I wanted to compile a resource for my families who are preparing their children for a photoshoot. It can be quite scary thinking of what your child is going to do during this time. But, I have found with a little thoughtful planning, things run extra smooth. Here are my tips:
1. Clean faces, ears and fingernails. Kids can get incredibly dirty in a day’s play. Make sure to wipe their faces paying special attention to their noses and ears. Fingernails are also important because you never know when you might get a detailed shot of some cute chunky fingers in your session.
2. Let them wear what is comfortable for them. For instance, my child does not do overalls. As much I would love to take pictures of him in some classic Osh Kosh’s. He whines and complains and is very unhappy. On the other hand, I have met some children who love dressing up. Remember happy kids = happy photos.
4. If your child is wearing special shoes, ties, boots, hats, suspenders, etc., have them wear them around the house first so they are used to them. In the middle of the photoshoot is not the best time to figure out that something is too big or too small. Also, let them know how much you love the new clothes on them and make sure that they approve.
5. Tell your child that we are going on a photo adventure. I can’t tell you how important this is for getting your child ready to take photos. I always start out my sessions with connecting with your kiddos and letting them know that this is going to be a very fun day for them. Taking pictures is just part of the play time. A lot of children are burnt out from our overuse of cameras these days. Taking pictures is not really the funnest thing for kids but actually can be more like a chore. We need to remove this stigma of photos for our children. After each session, I will ask your kids and confirm how much fun we are having. This is not just for me but to help you enjoy the process with your kids. Now…. my son asks ME to take his picture. Nothing makes my heart skip a beat more than hearing my child WANT for me to take a picture. I swear I don’t bribe him or anything. I just make it a fun way for us to spend time together. If you are on a Dream Focus Studio Model shoot, make a big deal about them being a model ahead of time.
6. Location is key for keeping children engaged. Every time a parent calls me and says they have a “difficult” child, I have a little chuckle. “O.K. well we will just pick a spot that will keep little Johnny engaged,” is my usual response. And that is when I go through some of my favorite locations. This is not so much about the actual locations as it is about environments where there is much to look at and play in from a kid’s point of view. Remember, we are on an adventure!! So our journey must begin and end with stimulating points of interest for kiddos. For example, when I first started photographing families in parks, I saved the playground for last. This keeps my kiddos excited about the next thing that we are going to do. It works like a charm and they are good because they want to see the next part of our adventure.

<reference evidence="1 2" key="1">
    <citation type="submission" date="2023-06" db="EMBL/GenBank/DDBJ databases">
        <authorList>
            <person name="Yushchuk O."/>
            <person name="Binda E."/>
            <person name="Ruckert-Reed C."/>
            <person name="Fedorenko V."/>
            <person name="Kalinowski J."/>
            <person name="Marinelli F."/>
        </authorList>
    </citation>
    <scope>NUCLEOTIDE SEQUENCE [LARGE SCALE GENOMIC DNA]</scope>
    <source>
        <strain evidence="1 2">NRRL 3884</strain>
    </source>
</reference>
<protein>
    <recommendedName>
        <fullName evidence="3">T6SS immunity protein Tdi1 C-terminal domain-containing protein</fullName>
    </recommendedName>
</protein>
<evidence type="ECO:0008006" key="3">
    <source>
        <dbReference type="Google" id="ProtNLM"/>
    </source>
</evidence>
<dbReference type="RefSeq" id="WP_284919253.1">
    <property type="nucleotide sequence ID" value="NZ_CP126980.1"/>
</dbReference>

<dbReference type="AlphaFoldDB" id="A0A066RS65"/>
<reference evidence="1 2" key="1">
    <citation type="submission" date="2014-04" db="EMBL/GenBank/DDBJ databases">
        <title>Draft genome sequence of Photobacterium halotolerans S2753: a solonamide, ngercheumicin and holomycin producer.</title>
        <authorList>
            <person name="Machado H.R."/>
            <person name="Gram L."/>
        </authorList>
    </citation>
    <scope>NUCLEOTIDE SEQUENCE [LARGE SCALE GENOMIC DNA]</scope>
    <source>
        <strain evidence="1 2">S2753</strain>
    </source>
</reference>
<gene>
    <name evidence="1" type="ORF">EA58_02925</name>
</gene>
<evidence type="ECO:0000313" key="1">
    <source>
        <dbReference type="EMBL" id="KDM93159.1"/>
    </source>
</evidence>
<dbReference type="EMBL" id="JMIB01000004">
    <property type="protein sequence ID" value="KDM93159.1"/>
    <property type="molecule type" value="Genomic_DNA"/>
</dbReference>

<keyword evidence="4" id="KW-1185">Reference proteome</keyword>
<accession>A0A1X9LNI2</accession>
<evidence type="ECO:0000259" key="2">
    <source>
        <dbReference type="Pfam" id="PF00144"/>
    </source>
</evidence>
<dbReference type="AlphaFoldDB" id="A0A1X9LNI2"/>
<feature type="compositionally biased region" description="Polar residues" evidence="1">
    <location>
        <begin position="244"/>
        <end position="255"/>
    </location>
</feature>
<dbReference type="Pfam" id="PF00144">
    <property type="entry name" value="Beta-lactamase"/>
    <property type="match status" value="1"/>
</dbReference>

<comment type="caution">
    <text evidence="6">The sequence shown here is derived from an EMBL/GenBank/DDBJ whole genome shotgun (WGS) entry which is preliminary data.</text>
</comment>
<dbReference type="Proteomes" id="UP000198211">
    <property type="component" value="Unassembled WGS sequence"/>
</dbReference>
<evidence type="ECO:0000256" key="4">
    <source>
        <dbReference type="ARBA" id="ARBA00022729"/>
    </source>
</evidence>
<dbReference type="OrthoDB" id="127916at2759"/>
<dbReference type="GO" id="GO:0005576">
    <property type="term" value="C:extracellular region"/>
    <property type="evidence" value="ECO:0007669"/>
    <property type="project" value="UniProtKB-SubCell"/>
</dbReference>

7. Plan your shoot for when your child is most happy. For younger children, usually after a nap is the best time. Even though we try to plan our outdoor shoots for close to sunset; some children become complete grouches come nightfall. In this instance, you may want to consider a studio session or early morning shoot. Another option is planning a lifestyle session in your home which could happen at any time of the day.
8. Consider the weather. Some children have a very low tolerance for very cold or even hot weather. If you know that your child will not be happy under these conditions, I would consider a studio or lifestyle session in the home. Remember our most important thing is having happy children during our photoshoot.
9. Be flexible!! This is more a tip for parents DURING the photoshoot. I’ve noticed that when your child is not doing what you want him/her to do, you may think I’m upset about it. But, I am not. In fact, I’m expecting your child to test the boundaries and see what they can get away with. I’ve learned that I have much less struggle with children when I allow them to think they are in control. So asking your child to smile and look at the camera is not always the best practice. I’ve also noticed that sometimes children misbehave much more when you are present. For that reason, I may ask you to step back for a bit. Do not be offended. Your children sometimes turn into complete angels once you leave the area. ;) It’s pretty amazing and I have witnessed this with my own child – which is fascinating. So just relax, and let me do the hard work of keeping them happy. Now let’s play!!